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Coronavirus outbreak shakes up retail, realty markets in Korea




The COVID-19 outbreak is likely to deliver a severe blow to the South Korean economy, especially in the retail sector and real estate investments, according to global real estate service provider Cushman & Wakefield.

Asia’s fourth-largest economy’s growth prospects in the near term will be affected as the fast-spreading coronavirus disrupts supply chains, reduces exports and weakens consumer sentiment, the company said in its recent report on the Asia-Pacific region.

“Concerns are mounting for offline retailers in the face of reduced footfalls, as well as the office market,” said Philip Jin, head of research at Cushman & Wakefield Korea.

The brick-and-mortar retail market has been hit hard, amid reduced footfalls at malls and mounting concerns over vacancy, the report noted.

Several department stores and large discount stores here have mandatorily closed temporarily, after confirmed carriers of the coronavirus were reported to have visited them. Duty-free stores are set to see a sharp decline in sales with the reduced number of visitors, especially from China.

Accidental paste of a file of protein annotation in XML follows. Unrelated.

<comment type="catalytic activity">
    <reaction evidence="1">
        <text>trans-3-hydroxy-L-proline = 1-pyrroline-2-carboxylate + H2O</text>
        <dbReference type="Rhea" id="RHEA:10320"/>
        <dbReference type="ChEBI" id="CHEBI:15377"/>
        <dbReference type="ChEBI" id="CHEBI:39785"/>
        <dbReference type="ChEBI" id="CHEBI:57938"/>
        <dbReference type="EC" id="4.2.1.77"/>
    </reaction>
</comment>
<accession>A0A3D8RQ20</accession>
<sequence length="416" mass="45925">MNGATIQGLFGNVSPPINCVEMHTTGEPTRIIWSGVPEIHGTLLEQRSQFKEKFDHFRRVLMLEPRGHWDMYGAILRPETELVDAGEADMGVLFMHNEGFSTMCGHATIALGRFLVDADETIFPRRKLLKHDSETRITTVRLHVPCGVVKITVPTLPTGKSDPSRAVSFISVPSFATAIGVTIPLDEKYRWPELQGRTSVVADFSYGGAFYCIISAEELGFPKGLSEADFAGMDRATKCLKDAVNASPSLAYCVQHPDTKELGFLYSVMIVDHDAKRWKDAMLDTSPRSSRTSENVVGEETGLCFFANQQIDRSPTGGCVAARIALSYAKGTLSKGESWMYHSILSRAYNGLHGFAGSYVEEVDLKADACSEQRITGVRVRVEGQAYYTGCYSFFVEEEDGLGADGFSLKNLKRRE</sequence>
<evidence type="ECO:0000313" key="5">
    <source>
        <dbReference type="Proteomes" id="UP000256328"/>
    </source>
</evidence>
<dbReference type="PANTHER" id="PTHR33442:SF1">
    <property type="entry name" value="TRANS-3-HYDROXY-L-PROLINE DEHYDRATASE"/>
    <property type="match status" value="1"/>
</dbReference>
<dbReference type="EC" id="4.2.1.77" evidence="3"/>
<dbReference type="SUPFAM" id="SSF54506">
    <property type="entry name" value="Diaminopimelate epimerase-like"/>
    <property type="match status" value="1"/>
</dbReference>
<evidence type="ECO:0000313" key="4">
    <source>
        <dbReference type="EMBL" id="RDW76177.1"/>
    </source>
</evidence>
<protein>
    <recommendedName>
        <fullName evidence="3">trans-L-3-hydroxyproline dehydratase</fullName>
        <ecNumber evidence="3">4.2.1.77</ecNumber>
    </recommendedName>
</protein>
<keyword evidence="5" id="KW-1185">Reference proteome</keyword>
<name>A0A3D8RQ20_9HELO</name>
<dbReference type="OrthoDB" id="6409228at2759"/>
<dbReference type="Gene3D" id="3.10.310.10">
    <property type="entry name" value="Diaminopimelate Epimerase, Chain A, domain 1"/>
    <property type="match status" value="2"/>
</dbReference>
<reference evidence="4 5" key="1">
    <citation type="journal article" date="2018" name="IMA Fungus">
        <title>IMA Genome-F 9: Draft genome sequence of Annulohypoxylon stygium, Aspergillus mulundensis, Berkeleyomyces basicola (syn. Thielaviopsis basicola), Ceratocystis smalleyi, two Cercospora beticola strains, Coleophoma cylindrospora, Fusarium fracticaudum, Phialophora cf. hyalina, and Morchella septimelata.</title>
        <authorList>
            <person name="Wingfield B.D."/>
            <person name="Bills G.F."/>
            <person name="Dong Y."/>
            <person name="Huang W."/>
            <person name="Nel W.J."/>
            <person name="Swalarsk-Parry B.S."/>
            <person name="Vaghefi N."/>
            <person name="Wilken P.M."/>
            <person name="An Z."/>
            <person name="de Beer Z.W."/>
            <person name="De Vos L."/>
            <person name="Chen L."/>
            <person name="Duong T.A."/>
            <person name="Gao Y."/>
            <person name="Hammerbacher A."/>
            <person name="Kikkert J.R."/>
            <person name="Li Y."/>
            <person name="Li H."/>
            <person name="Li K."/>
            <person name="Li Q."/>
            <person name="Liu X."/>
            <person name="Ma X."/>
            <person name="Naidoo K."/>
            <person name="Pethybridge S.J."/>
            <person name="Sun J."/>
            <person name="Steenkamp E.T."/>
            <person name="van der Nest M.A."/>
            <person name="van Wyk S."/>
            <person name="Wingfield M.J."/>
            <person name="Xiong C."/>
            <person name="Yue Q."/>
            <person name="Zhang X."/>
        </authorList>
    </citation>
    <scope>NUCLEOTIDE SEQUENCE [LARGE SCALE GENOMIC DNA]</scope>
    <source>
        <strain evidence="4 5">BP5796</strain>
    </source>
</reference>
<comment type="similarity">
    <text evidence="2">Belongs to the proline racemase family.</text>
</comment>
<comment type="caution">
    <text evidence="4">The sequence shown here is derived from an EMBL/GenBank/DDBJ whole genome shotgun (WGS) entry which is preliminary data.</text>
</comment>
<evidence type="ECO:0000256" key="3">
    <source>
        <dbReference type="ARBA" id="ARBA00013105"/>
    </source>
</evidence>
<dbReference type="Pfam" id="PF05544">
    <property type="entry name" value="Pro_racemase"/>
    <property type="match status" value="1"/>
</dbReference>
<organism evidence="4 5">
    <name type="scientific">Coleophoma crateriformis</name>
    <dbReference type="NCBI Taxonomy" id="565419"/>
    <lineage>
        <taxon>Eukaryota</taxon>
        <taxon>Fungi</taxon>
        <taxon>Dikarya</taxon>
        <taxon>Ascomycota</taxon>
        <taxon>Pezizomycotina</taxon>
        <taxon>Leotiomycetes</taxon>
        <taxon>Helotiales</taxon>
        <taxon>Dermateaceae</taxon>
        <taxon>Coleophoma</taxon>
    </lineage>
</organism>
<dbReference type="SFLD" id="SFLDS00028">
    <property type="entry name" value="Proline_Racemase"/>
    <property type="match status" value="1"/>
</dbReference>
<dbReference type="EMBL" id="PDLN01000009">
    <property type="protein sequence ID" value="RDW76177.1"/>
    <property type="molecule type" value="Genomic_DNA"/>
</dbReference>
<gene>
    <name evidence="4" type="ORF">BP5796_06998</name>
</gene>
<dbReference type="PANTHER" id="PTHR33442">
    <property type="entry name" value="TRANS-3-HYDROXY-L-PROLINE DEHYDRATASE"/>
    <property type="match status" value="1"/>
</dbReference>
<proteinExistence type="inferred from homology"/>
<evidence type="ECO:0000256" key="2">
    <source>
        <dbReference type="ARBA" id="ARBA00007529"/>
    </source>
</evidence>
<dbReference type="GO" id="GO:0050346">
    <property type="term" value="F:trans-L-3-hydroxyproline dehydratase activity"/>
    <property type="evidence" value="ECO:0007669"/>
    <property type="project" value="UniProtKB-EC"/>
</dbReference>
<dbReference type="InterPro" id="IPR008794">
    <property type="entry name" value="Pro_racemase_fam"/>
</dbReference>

Reflecting such downside effects, the Oxford Economics earlier cut its gross domestic product forecast for Korea this year to 1.8 percent from the earlier 2 percent.

“Due to guest cancellations and a general unwillingness to venture out, hotel reservations are plummeting, but the real problem is the anticipated sharper drop in future reservations,” the report said.

While the cancellation rate at major hotels in Seoul is reportedly close to 15 percent, the reservations by Koreans in Jeju Island’s Seogwipo is likely to plunge 30 percent on-year in March.

Even real estate investment trusts -- REITs -- that were conventionally considered a leading safe asset are now susceptible to negative impacts, as key portfolio properties may be facing quarantine.

As for China, the region’s largest economy and the place of origin of the new coronavirus, the commercial real estate market will be the most disrupted by the epidemic. Taking a more tangible impact in the short term, however, will be the tourism and retail sectors, according to the report.

Cushman & Wakefield, founded in 1917 in London and currently headquartered in Chicago, is a comprehensive service provider for real estate owners and occupiers. With 400 offices in 70 countries, the company logged $8.2 billion in revenue as of 2018.

By Bae Hyun-jung (tellme@heraldcorp.com)
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